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Why not join the sprints this year at PyCon?

A guest post by Naomi Ceder, one of our 2016 Sprint Coordinators.

Sprinting has always been one of the hidden gems of PyCon, a part of every PyCon from the beginning, back in 2003. Hundreds of programmers stay one or more extra days after the conference to collaborate on open source projects large and small. The people who’ve done it treasure the experience. Not only do the projects that participate benefit from fresh eyes and ideas, but the sprinters usually find that they gain enormous insights into a particular problem or library, into the Python language, and even into coding in general. This year will be no exception, with many established projects sprinting and new projects joining.

Given how cool sprinting is, many of us have been puzzled that more people don’t join the PyCon sprints. Why could that be? Well, we know that everyone has their own reasons behind what they choose to attend, but in case any of the following apply, we wanted clear a few things up.

Reasons you might not be sprinting at Pycon (that totally should not stop you)

  • I’m not experienced enough.

    We’ve got that covered! We understand that not everyone has sprint experience, but we can help you, in several ways:
    • We’ll again be holding an “Intro to Sprinting” workshop on Sunday night before the sprints start. Shauna Gordon-McKeon, with several volunteers from the Python community, will present this session to help bring you up to speed on what to expect while sprinting, how to participate, as well as what projects are particularly newcomer friendly. Once we’re done, groups will organize to go out to dinner, so you can connect with your fellow first time sprinters and some people from the sprints. If you’re interested in this workshop, please visit our registration page to let us know (For information on current year sprints, see https://us.pycon.org/).
    • Well identify the sprints that are most newcomer-friendly, and give those sprint leaders whatever support we can to help them better welcome newcomers to their projects.
    • Finally, well have a help table, to give you any last minute directions or help with the sprints you might need, from installing and using common tools to suggestions on how to get the most out sprinting or just talking about how it’s going.
  • I don’t know what I’d sprint on.

    Well, that's understandable — there will be a lot of interesting projects sprinting, so deciding is never easy. However, we have help there, too. In the lead-up to PyCon, many of the sprints will be listed on the PyCon site, so you can check them out in advance. Then, at PyCon one of the last events at the main conference will be a chance for sprint organizers to present their sprints. And, as mentioned above, we’ll identify sprints that are particularly beginner friendly.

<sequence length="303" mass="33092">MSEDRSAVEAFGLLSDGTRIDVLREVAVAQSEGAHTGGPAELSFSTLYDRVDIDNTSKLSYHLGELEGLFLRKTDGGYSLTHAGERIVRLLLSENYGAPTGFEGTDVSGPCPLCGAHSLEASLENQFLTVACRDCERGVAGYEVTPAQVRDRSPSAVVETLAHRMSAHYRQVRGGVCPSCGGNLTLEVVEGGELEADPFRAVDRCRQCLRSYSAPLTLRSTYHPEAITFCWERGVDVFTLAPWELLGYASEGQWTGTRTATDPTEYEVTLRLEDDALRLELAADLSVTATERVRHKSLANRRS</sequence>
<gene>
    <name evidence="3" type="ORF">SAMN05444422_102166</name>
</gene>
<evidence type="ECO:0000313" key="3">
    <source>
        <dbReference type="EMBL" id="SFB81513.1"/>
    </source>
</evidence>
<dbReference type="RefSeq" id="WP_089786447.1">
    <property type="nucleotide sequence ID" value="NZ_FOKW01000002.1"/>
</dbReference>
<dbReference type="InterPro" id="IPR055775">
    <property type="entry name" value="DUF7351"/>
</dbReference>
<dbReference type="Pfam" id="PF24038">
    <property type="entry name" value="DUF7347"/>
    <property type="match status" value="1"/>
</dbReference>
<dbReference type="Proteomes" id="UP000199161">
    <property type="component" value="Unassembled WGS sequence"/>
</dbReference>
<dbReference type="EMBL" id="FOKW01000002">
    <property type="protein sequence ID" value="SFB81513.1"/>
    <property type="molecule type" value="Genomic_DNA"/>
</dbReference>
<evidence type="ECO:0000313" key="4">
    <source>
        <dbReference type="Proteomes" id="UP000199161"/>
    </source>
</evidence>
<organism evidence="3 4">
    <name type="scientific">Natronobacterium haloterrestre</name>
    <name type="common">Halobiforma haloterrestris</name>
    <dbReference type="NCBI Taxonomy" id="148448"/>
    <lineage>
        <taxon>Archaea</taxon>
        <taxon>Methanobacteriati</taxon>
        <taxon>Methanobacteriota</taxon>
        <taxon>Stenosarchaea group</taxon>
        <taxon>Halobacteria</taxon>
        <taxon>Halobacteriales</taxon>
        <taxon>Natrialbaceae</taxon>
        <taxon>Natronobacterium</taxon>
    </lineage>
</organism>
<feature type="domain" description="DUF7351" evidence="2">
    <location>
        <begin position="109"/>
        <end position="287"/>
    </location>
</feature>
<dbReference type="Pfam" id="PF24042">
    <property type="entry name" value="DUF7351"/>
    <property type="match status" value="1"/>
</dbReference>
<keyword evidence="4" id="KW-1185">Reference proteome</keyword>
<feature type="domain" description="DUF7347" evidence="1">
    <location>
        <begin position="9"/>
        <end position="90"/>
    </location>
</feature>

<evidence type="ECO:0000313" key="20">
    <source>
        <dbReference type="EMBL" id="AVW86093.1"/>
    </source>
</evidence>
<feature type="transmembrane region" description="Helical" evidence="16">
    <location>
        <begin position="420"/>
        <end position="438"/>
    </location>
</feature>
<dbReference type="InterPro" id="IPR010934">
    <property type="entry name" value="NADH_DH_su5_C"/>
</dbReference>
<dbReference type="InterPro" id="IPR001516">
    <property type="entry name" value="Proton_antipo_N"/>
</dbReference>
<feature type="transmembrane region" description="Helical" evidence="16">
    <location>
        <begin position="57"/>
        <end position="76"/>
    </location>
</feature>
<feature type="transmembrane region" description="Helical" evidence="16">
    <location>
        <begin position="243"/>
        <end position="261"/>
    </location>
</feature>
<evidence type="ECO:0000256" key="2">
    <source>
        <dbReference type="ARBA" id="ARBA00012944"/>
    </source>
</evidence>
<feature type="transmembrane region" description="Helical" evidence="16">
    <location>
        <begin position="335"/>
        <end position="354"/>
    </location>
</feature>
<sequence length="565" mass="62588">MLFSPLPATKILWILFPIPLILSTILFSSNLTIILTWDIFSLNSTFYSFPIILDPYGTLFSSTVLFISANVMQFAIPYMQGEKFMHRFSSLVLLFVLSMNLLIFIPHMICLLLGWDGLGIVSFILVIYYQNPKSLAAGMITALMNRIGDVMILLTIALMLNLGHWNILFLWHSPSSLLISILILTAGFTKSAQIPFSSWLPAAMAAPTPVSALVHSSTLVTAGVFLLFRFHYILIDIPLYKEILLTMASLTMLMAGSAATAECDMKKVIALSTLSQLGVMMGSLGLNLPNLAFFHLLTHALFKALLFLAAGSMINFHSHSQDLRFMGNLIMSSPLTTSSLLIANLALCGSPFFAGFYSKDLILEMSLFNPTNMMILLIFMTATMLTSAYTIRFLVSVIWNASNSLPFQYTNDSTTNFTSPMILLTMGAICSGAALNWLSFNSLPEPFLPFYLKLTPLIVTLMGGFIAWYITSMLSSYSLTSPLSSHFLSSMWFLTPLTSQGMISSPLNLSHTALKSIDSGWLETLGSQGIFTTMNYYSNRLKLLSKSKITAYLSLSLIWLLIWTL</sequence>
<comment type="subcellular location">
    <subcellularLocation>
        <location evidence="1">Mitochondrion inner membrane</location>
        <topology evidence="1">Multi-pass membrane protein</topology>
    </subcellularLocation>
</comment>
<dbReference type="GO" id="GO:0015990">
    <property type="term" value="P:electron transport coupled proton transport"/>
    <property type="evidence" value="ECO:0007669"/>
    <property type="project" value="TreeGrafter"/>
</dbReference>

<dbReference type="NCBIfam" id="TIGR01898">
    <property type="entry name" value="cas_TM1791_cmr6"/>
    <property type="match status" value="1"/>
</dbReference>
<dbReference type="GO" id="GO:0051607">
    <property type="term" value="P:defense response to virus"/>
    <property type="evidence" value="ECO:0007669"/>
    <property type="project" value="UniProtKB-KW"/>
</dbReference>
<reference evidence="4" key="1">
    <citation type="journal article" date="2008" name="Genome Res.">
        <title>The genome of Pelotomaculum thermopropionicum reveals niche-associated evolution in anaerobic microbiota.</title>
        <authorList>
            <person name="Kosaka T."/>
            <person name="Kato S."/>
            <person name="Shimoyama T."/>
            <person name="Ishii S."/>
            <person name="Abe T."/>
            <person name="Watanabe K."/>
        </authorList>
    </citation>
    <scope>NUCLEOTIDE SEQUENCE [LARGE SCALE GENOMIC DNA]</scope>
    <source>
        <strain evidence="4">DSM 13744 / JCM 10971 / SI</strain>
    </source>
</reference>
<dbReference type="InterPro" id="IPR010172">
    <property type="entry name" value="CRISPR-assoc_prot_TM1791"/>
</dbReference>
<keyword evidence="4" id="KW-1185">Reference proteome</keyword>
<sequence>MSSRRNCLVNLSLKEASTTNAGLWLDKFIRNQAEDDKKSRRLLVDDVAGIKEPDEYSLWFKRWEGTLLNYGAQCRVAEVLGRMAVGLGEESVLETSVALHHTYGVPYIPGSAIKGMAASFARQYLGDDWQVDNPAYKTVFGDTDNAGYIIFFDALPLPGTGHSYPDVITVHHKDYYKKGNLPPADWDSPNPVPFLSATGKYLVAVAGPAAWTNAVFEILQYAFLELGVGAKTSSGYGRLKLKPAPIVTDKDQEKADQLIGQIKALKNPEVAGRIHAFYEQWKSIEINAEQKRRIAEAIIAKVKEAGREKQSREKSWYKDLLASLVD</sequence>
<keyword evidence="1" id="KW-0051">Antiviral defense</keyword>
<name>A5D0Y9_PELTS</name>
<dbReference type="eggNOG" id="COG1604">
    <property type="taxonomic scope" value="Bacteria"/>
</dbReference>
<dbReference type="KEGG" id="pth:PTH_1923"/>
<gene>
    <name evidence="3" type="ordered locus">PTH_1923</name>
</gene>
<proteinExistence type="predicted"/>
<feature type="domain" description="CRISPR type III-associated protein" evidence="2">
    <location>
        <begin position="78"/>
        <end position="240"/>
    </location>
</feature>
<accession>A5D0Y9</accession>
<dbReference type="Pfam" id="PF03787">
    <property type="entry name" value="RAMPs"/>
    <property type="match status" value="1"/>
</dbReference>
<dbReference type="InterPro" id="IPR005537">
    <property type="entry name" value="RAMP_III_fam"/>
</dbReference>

• I don’t know anyone who’s sprinting.

    That may be true (although you’d be surprised). But the cool thing about the sprints is that by lunch time of the first day you will know people sprinting. Project maintainers, people whose talks you’ve seen, people who you’ve only met online. And you’ll be working alongside them. What a great way to connect with some new people in the Python community!
  • I don’t know how to register for the sprints. Isn’t it a hassle?

    That’s why we’re here. You don’t need to change your registration to join the sprints. There’s no additional registration fee, and you even get lunch. You do need to cover the additional lodging and other meals, but that’s it.

    If you want to sprint, the first thing to do would be to make sure you have a place to stay for the extra days. If you’ve booked a room through the PyCon registration system, you'll need to contact the registration team at pycon2016@cteusa.com as soon as possible to request the extra nights. The sprinting itself (along with lunch every day) is free, so your only expenses are your room and other meals.

    Once you have that taken care of (and booked the right flights, of course), the registration form for the Intro to Sprinting tutorial is here (For information on current year sprints, see https://us.pycon.org/). This is also free, so please sign up and join us.

Veteran Sprinters also welcome!


But you already knew that. If you’ve sprinted before the odds are you know how awesome it is. Not to worry, we didn’t forget you! We do want to keep the sprints fresh, and to keep improving them for veterans as well as newcomers. To do that we’ll be making a few additions and tweaks.

So plan to sprint!


You can check out the projects currently planning to sprint at the PyCon Sprints page and if you’re interested in the sprinting workshop just visit the registration form and sign up (For information on current year sprints, see https://us.pycon.org/). And get ready for some serious sprinting at PyCon!


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The PyCon Sprints are a time set aside for you and the developers of your favorite tools to work TOGETHER to make those tools better: fix bugs, add features, and improve documentation.

It is also a place for you to invite others to work on your project.

There are a number of initiatives at PyCon every year to help ensure that the Sprints go off without a hitch.

Sat: Mentored Sprints (New this year, registration required, currently sold out)
Sun: Sprint Leader presentations/project descriptions
Sun: "Intro to Sprints" workshop
Mon-Thu: the Sprints!

What can you expect at each of these events?

Mentored Sprints (Saturday): These are new this year and are a chance for attendees from groups traditionally underrepresented in the open source community to have hands-on support in a welcoming environment during their open source journey. While …